Sunday, September 23, 2012

Just in the Nick of Time - Cobblestone Barn

By Joann M. Ringelstetter

In early January, 2007, Ruth had a phone conversation with our sister Peggy, who lives near Beloit, Wisconsin. Peggy asked Ruth if she knew about an old cobblestone barn that was situated in the city of Beloit. Ruth told Peggy she knew about the barn from her research into structures on the National Register of Historic Places.


What Ruth didn’t know, until Peggy told her, was that there had been a couple of recent articles in the Beloit Daily News about plans for this historic barn to be demolished to allow for construction of a Walgreens store. We had seen cobblestone houses before, but never a cobblestone barn.


Ruth immediately called me and told me about the plans for the barn. She said Peggy thought the plans called for the barn to be demolished in a couple of months, so we had some time to get down there to photograph it.


As Ruth talked about this unique and historical barn, I began to get a feeling in my gut that it was of the utmost importance to go right away.

Joann: “I think we should go this weekend.”

Ruth: “Are you sure you want to do that? It’s going to be mighty cold this weekend.”

Joann: “I just feel like we need to go right away.”

Ruth: “OK, it’s up to you. You’re the one who’s going to be standing out in the cold while I stay warm in the car.”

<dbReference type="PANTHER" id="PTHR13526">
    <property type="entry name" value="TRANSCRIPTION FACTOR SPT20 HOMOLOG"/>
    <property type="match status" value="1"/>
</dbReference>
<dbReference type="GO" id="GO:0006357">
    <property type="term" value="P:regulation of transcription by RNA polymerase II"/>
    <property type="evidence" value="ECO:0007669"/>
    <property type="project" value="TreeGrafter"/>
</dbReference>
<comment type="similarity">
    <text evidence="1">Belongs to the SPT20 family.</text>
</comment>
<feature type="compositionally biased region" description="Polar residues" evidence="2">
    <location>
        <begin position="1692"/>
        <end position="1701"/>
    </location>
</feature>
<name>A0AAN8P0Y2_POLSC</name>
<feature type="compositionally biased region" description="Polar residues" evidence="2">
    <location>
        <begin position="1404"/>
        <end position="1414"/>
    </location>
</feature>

As soon as Saturday morning arrived, we got up early and headed to Beloit. And Ruth was right. It was darn cold outside! The barn was definitely in disrepair and, due to the RV business the owner had been running on the property, there were a lot of tires and other distractions around the barn. However, this was our only chance to record a piece of history before it disappeared forever.


In 1846, Captain Thomas Power, a former British Navy officer, and his wife, commissioned cobblestone house builder Chester Clark to construct a cobblestone house and barn. The barn was completed in 1849. Captain Power died in 1851 and the house was razed in the early 1900s. The cobblestone barn remained standing and had several owners over the years.


Cobblestones are small round stones left by the glaciers. They are typically imbedded in mortar in horizontal rows. According to the Wisconsin Historical Society, “Cobblestone buildings were constructed in Wisconsin for approximately thirty years, beginning in the 1840s, with most found in Racine, Rock, Walworth, and Waukesha counties.”


A few days after we captured the images of this beautiful piece of architecture, the barn was suddenly demolished. Had we waited even one more week, we would have missed this opportunity. I am grateful that I listened to my intuition and that we took our photos just in the nick of time.

Happy Shunpiking!
Joann

Sunday, September 16, 2012

Storm Cloud

By Joann M. Ringelstetter

In June of this year, Ruth and I took our annual summer trip to Iowa to photograph along the backroads of our neighboring state. As we headed out on Sunday morning to catch first light at an interesting cemetery, it began to rain. After photographing a few things in between the rain showers, the rain let up for about a half hour. But it was obvious that the storms weren’t finished because the sky was quite dark and we noticed an unusual cloud in the distance.


The route Ruth had planned caused us to turn and head towards this unusual cloud. It was situated over a cornfield and it was beautiful, so I pulled the car to the side of the road and took out my equipment. The wind was picking up and then I noticed that the cloud was rolling towards us at a fairly quick pace.